With Kamala Harris making her 2020 Presidential candidacy official, and the mainstream media doing their absolute best to paint her in the most favorable possible light, she has quickly become the front-runner in a very crowded field of Democrat candidates. Myra Adams of Real Clear Politics lazily cobbled together five reasons why she thinks Harris will win the nomination:
- 1. Kamala Harris is a woman.
- 2. Kamala Harris is mixed race.
- 3. Kamala Harris: America’s new “role model.”
- 4. Barack Obama will help Harris with her campaign.
- 5. Kamala Harris has a strategic advantage over President Trump.
The DNC has already demonstrated that they will rig the primary for whoever they think has the best shot at winning – try telling Bernie Sanders that the process is fair. Because of this, the first three reasons are basically DNC talking points, and surely Obama will help out whoever himself and the DNC colludes to nominate. However, the weakest of all of Adams’s reasons was undoubtedly the last one:
If I am correct in believing that Harris is likely to win the nomination, how and when will Trump personally attack her? The fact that she is a non-white woman representing the nation’s largest state, Trump’s every word and tweet will be analyzed and scrutinized from the perspective of race and gender.
Harris’s very questionable political history includes using an extramarital affair to launch her career, as well as her near-constant funding by the same big tech and media conglomerates she claims she will regulate. But Adams still implies that identity politics (which hasn’t stopped Trump in the past) will stop him this time around because Harris is a mixed race woman. Perhaps the only thing more amusing that Adams’s conclusions is that RCP actually paid her to write them.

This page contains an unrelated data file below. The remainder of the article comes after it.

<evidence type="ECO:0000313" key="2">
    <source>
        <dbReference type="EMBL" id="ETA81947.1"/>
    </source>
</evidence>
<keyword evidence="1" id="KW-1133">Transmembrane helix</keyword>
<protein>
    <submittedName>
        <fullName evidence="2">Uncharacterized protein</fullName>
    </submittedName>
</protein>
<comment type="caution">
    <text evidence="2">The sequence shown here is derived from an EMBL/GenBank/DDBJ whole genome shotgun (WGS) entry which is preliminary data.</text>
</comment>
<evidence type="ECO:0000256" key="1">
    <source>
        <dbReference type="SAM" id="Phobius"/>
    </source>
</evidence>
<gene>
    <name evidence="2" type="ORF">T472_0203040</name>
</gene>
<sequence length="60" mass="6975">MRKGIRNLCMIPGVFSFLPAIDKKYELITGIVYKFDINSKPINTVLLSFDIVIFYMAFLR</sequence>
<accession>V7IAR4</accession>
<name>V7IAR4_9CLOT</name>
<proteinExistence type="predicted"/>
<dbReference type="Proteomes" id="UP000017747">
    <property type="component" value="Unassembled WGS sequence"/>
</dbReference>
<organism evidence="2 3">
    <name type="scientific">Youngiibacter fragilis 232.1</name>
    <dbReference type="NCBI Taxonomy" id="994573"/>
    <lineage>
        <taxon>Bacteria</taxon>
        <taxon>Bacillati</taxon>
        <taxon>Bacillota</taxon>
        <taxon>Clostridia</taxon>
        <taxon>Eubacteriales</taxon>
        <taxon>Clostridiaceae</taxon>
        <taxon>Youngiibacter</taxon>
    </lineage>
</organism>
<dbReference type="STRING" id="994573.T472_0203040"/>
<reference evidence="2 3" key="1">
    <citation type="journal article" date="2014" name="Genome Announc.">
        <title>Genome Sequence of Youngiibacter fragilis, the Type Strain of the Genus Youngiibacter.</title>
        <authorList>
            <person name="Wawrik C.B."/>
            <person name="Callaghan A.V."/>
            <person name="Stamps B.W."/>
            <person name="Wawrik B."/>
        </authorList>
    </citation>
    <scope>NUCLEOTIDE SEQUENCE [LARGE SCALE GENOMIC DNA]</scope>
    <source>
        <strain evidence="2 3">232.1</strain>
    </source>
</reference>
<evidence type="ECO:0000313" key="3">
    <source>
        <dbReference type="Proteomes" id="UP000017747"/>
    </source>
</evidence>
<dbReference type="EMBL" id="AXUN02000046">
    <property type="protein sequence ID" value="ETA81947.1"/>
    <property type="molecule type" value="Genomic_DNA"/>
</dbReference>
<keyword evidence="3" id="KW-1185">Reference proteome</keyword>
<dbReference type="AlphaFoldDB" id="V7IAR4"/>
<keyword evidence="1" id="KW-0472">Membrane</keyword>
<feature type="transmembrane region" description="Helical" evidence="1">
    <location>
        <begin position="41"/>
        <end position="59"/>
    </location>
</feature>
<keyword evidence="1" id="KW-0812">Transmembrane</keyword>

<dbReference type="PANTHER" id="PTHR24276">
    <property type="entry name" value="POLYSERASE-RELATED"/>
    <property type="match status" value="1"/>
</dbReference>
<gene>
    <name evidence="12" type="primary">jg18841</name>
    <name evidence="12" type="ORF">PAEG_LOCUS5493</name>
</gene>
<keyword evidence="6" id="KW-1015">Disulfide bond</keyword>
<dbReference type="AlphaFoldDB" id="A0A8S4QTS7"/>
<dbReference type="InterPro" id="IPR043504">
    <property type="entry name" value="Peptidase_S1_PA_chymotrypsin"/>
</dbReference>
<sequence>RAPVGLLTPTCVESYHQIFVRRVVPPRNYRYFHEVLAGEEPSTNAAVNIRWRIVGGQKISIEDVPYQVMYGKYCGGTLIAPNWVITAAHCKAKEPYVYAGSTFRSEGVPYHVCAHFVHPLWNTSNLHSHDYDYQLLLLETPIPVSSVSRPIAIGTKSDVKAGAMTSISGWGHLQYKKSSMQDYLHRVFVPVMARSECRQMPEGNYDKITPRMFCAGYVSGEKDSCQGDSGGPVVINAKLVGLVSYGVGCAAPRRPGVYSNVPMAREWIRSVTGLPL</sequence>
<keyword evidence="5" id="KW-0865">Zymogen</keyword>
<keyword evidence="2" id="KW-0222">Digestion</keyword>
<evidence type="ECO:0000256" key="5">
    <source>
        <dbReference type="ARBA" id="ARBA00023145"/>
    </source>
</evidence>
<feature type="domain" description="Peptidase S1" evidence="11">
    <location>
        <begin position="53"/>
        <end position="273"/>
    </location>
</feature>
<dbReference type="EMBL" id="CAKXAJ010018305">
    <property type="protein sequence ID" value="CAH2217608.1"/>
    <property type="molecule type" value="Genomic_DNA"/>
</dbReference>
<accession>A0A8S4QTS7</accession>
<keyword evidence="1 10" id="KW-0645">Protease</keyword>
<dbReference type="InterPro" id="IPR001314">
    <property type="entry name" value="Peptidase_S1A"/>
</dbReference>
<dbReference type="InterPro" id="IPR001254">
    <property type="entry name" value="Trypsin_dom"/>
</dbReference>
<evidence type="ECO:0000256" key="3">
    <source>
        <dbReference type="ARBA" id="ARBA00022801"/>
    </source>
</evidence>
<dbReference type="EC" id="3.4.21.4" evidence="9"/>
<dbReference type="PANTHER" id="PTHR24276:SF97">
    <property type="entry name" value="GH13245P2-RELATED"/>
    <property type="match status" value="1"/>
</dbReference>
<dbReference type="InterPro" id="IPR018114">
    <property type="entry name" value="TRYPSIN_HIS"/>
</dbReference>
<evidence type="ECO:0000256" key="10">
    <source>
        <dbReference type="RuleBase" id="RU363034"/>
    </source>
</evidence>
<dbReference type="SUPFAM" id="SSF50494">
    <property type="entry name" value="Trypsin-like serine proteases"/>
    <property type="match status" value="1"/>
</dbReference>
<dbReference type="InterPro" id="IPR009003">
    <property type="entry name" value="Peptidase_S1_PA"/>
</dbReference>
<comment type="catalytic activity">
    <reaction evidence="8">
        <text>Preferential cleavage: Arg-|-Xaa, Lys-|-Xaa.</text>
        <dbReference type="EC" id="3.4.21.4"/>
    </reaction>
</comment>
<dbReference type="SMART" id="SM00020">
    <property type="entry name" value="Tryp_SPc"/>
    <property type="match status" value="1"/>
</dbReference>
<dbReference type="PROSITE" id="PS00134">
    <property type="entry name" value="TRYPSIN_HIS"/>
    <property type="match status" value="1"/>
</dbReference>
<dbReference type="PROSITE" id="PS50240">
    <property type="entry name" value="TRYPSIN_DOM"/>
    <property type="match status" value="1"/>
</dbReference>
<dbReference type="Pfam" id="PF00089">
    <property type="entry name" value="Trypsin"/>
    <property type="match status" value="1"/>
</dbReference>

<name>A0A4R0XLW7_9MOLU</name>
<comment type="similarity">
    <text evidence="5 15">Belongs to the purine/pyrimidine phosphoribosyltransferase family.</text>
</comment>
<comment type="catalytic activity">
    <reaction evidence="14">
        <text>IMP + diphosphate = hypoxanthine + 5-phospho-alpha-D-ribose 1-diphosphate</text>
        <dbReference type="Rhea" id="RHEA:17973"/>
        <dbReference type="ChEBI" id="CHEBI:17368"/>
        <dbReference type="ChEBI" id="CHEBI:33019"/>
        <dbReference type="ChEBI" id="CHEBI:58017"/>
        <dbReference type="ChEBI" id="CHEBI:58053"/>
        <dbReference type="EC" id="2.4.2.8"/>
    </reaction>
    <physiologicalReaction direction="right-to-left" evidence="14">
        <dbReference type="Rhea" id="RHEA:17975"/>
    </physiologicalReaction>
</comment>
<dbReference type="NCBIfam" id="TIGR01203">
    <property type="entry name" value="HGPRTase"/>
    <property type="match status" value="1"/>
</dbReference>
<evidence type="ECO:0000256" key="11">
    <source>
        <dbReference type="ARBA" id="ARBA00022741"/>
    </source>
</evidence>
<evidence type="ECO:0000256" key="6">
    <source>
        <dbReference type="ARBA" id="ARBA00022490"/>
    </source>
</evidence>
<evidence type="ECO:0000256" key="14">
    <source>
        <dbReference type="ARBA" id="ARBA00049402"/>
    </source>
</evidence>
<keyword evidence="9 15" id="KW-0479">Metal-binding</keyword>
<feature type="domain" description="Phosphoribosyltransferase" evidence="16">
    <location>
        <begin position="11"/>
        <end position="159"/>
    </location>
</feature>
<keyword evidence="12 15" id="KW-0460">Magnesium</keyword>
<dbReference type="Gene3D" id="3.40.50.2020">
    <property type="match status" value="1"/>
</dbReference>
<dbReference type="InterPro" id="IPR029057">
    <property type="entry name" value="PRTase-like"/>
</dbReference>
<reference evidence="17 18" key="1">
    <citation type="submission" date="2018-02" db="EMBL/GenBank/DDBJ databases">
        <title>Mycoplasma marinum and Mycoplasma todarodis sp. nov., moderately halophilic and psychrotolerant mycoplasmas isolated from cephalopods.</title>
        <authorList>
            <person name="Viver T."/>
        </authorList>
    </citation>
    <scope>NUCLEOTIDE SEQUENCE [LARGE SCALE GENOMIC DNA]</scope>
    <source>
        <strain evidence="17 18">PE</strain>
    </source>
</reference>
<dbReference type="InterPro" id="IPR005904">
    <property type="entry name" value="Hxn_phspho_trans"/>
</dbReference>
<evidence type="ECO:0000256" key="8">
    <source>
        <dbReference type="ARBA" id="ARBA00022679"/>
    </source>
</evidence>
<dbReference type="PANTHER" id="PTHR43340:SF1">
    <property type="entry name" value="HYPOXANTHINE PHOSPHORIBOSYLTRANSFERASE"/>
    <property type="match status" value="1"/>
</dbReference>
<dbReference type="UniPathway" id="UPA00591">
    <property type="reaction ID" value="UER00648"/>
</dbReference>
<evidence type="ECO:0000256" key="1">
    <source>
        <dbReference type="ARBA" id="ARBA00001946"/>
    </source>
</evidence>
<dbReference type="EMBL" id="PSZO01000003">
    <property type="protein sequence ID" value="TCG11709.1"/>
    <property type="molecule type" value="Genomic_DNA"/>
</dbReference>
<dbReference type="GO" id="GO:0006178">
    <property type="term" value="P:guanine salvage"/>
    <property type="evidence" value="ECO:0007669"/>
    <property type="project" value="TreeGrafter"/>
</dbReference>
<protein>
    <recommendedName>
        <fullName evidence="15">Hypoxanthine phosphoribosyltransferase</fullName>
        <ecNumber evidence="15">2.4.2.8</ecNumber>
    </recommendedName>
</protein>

So, will Harris actually win the nomination? The oddsmakers have her out in front, but not with much as much conviction as they did with Hillary in 2016. Kamala currently is getting priced at between 21-25%, depending on where you look, with Cory Booker’s announcement moving him to between 6-10% at most bookmakers. “The field” of remaining candidates fills out the remaining 2/3rds of the oddsmakers’ lines…
…and the most likely pair of candidates that can threaten Harris are Beto O’Rourke and Joe Biden, though the prospect of an unknown high-riser in the mold of Obama or Trump also remains. But perhaps the biggest obstacle Harris faces is herself – against a DNC establishment that will prop up whoever they think can win, and sink whoever they think can’t.
As that pertains to the 2020 election, both the DNC’s and Trump’s chances will largely hinge on Florida and the “rust belt” swing states:
As previously covered by FMShooter, the states that will decide the 2020 election are Florida, Ohio, Michigan, Wisconsin, and Pennsylvania (with AZ, NC, and MN possibly in play as well). Florida is by far the most pivotal of these states – the 2018 Senate/Gubernational elections in the state were won by 32,000/10,000 votes respectively, and over 1 million felons (a large blue voting bloc) have recently been added to the voter rolls via a 2018 ballot initiative. A ton of campaigning is all but assured to occur in Florida by both major candidates in the state that may very well decide the election.
Florida is routinely referred to as the “gunshine” state due to the large contingent of pro-gun voters living there. Harris has a lengthy political (and prosecutorial) career where she peddled an “assault weapons” ban, universal background checks, ERPOs, and a number of other anti-gun positions that are not conducive to a winning platform in Florida. Even Bill Nelson and Andrew Gillum, two anti-gun politicians in their own regard, weren’t nearly as aggressive as Harris is.
Her gun control platform is equally unpopular in rust belt states, as is Harris’s lax treatment of banks involved in mortgage fraud, heavy corporate funding and influence, and accusations of using her office to attack enemies and reward friends. Her platform may work to pander to the DNC’s base, but it’s not exactly a pathway to victory in battleground states.
While Kamala could still win the nomination, the DNC could also be using her candidacy to test out which of their “extreme” positions will poll favorably in swing states, tailoring their “desired” candidate to the most popular platform.
Due to Harris’s background and the DNC’s evaluation of its own chances for victory, her nomination odds feel fairly priced at 21-25%. Ultimately it is far more likely the Democrats choose someone else, as she just doesn’t offer them a decisive pathway to victory in key swing states.